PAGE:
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II. Transmission Geometry

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Transmission Geometry

The Debye-Scherrer camera shown in the photograph left used to be one of the most common instruments for obtaining powder diffraction data from a sample in transmission geometry. The camera is discussed here because much of the early data which formed the JCPDS database (which will be discussed later in the course) were obtained with this type of instrument.

The camera was built in a variety of sizes, the most popular having a radius of 180/π (= 57.295) mm. Powder diffraction patterns were collected on film which was wrapped around the inside of the camera in such a way that both the incident beam collimator and through beam collimator both passed through pre-punched holes in the film as shown below. The Bragg scattering angle was readily obtained since the radius was chosen so that 1 mm on the film corresponded to 1° 2θ.

The sample was positioned at the centre of the camera; a shadow of the sample in the X-ray beam could be seen on a small fluorescent screen built into the end of the through beam collimator, and rotated by an external motor attached to the rear of the camera. The cameras were normally used on the spot focus side of the X-ray tube with a cylindrical incident beam collimator; slit collimators were usually available for those occasions when the camera was used with an X-ray line source.

Although the collimators cut down on air scatter, they have little focussing effect. The result is that Debye-Scherrer films measure relatively low-resolution powder diffraction data. However, the semi two-dimensional nature of the strip of film could be used to test for texture in the sample (as discussed later). In addition, the film measured the full 360° of scattering thus providing reasonably accurate lattice parameters from the very high-angle reflections.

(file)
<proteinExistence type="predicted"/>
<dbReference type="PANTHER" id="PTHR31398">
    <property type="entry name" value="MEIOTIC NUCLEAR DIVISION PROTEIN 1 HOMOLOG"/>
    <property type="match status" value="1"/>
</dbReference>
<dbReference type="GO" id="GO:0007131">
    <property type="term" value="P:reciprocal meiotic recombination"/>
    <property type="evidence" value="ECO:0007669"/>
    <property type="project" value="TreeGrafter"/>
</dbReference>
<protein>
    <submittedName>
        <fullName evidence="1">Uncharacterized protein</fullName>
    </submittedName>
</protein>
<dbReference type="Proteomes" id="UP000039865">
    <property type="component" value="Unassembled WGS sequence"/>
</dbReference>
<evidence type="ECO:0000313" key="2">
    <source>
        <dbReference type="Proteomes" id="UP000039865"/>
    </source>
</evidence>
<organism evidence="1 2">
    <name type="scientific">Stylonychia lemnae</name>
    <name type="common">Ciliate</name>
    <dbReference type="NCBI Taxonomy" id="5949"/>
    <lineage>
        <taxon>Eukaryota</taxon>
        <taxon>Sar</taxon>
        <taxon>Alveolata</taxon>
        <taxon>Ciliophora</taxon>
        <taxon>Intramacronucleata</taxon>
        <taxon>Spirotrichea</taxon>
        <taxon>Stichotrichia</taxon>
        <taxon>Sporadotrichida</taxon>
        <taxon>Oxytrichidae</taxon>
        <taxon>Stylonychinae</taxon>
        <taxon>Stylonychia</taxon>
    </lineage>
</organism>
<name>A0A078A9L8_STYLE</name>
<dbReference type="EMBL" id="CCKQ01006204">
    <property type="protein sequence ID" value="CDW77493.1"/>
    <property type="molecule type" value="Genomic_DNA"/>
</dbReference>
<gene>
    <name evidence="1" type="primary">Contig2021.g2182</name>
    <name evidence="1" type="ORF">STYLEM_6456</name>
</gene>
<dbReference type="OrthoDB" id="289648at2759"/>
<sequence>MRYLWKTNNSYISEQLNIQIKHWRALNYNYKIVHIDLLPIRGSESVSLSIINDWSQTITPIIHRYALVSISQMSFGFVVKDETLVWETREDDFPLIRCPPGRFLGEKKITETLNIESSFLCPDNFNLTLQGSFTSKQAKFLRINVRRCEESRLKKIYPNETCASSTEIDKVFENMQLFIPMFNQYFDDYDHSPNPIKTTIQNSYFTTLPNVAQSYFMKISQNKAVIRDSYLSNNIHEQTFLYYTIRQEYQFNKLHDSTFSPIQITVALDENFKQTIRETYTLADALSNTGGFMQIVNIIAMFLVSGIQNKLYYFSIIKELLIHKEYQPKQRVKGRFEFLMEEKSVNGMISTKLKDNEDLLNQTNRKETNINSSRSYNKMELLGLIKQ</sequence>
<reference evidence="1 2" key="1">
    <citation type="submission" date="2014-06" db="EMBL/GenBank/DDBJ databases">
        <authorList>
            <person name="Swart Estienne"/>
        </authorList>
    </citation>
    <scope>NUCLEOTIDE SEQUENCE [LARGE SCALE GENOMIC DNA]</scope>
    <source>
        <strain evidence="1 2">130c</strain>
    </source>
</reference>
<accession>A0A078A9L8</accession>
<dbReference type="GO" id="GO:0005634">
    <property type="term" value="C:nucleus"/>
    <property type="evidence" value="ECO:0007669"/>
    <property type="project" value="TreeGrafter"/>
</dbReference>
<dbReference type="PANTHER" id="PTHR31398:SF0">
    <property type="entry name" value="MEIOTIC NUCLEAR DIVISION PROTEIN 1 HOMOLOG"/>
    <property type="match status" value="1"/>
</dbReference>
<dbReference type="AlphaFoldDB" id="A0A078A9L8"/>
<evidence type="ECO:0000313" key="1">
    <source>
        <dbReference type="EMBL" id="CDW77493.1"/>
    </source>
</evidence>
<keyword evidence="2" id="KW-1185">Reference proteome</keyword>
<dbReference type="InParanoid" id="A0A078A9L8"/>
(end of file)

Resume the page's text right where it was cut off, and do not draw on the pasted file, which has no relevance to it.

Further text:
The cameras were normally used on a filtered X-ray source and the presence of the unresolved Kα wavelengths significantly broadened the peaks at intermediate 2θ angles. At the highest angles, splitting of the peaks due to the two wavelengths could be seen readily.

Focussing Debye-Scherrer Geometry

The transmission geometry of the Debye-Scherrer camera discussed above can be considerably improved with the introduction of a focussing narrow-band pass monochromator as shown in the diagram below:

The divergent beam from the X-ray anode is focussed using a curved silicon monochromator, not onto the cylindrical sample, but beyond onto the 2θ measuring circle of the detector. As with the equivalent Bragg-Brentano geometry, the angle ξ is optimised at about 6°; and the monochromator Bragg angle is calculated according to the d spacing of, say, (111) silicon. With this geometry, diffraction peak widths of 0.1° or better are easily obtained. An experimental setup for this geometry is illustrated in the photograph below:

The horizontal X-ray tube is visible far right and a small PSD detector is seen on the far left; the chrome shielding of the monochromator housing dominates the centre right of the picture.

An alternative transmission setup, in which the focussing effect of a monochromator is also exploited, is the Guinier camera. This film-based camera employs thin flat samples in transmission geometry and very high-resolution powder patterns may be measured with it. A typical film from a Guinier camera is shown below for comparison with the Debye-Scherrer film above. However, a detailed usage of this camera will not be discussed further in this course.

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© Copyright 1997-2006.  Birkbeck College, University of London. Author(s): Jeremy Karl Cockcroft